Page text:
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Doreen’s out of retirement to back Poppy Appeal

Doreen Mee

Doreen Mee

A PROUD pensioner has come out of retirement to lend a hand to this year’s Poppy Appeal – at the grand old age of 88.

Doreen Mee sold poppies in Hartlepool for more than 20 years along with her friend Freda Allison, but retired after Freda’s death in 2009.

But since the campaign launched 10 days ago, Doreen has been working alongside current co-ordinator Sian Cameron on a poppy stall in Middleton Grange Shopping Centre to help the campaign better last year’s record-breaking total of almost £46,000,

Doreen has been a member of the Royal British Legion, which runs the campaign nationally, since 1978 when she joined after the death of her husband, Frank, the previous year.

Frank was a Normandy veteran and served in the Army with the Irish Regiment throughout the Second World War.

He died in 1977, aged just 58, from multiple sclerosis and Doreen joined the legion as a poignant tribute to him.

Mum-of-two, grandmother-of-seven and great-grandmother-of-ten, Doreen, began selling poppies in 1981 after moving to Hartlepool from her native Leicestershire.

But her appreciation of the armed forces and the work they do in protecting the UK stretches back to the outbreak of the Second World War when she was a girl of 16 and newly-qualified as a telephonist working at her local GPO exchange.

The presence of an army barracks nearby meant that a lot of the calls she routed through the exchange were from soldiers, and so Doreen had to sign the Official Secrets Act and promise not to reveal the nature of any of the conversations.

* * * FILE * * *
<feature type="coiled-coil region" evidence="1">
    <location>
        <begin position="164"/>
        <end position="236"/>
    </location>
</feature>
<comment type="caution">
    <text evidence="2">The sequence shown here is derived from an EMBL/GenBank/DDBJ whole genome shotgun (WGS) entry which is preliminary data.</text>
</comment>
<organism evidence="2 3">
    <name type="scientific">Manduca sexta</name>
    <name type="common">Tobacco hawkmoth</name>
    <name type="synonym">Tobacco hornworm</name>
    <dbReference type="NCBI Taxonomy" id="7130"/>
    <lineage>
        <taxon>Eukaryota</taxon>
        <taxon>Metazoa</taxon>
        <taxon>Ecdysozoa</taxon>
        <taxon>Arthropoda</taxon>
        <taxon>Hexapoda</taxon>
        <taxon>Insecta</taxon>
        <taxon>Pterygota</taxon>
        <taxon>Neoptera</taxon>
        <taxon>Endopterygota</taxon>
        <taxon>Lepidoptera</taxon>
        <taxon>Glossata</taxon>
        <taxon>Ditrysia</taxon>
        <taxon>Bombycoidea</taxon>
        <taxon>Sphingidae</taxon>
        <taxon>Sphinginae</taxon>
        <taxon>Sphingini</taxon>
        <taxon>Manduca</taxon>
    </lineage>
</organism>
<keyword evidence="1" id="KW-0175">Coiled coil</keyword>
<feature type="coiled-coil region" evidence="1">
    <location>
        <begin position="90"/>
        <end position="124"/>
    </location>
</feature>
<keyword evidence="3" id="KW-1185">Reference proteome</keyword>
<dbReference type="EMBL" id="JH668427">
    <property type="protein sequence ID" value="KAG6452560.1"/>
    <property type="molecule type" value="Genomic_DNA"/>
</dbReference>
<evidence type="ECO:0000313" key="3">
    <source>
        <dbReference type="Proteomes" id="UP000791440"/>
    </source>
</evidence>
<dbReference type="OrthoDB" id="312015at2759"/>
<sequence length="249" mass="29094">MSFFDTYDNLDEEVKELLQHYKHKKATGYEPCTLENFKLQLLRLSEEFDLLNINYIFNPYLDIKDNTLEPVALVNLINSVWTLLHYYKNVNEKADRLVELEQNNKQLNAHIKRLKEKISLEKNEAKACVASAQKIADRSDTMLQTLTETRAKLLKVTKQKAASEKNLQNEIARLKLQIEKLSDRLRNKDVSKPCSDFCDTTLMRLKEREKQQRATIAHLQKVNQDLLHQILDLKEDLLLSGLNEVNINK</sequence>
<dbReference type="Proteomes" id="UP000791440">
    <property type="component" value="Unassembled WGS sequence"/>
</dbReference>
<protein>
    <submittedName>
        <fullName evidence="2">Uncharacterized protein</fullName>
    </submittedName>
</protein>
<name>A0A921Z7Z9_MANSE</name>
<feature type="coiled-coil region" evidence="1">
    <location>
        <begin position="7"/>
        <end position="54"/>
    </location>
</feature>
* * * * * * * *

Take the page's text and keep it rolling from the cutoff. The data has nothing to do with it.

Coming from a military family with her dad having fought in the First World War and with an older sister in the Women’s Auxiliary Ferrying Squadron (WAFS), Doreen already had a vested interest in protecting British forces and had herself wanted to enlist. But she was prevented from doing so because her job was a in a reserved occupation, which the Government felt was critical to the overall war effort.

Instead, she joined the legion and set about helping out with poppy campaigns in her home village, continued her work after her move to Hartlepool under the late Laurie McQuillan, who was organiser for the town at the time.

Doreen, from Seaton Carew, said: “I had a car so I used to deliver the poppies to the pubs and clubs and help with the selling of poppies too.

“That’s when I met Freda, and she and I took on the campaign together after Laurie’s death and ran it until the late Ian Cameron, who was Sian’s dad, took it on in 2003.

“After that, Freda and I stayed on to help out. We used to take around £12,000 but when Ian took over that figure shot up and Sian has done even better.

“I think she’s wonderful, the way she took over from her dad when he died and weathered the storm, and the way she’s pushed the takings up year after year is just wonderful.”

Doreen says she has enjoyed coming out of retirement to help out with the campaign, and added: “I came out again because I just like to help out when I can. I enjoy doing it and it’s nice to see the generosity of people.”

And Doreen’s efforts have won praise from Sian, who said: “It’s been lovely to have the opportunity to work alongside Doreen selling poppies and it’s been interesting to listen to her stories about her work during the war and the experiences she has has with the Royal British Legion poppy appeals. Her commitment and tenacity have really inspired me.”

 

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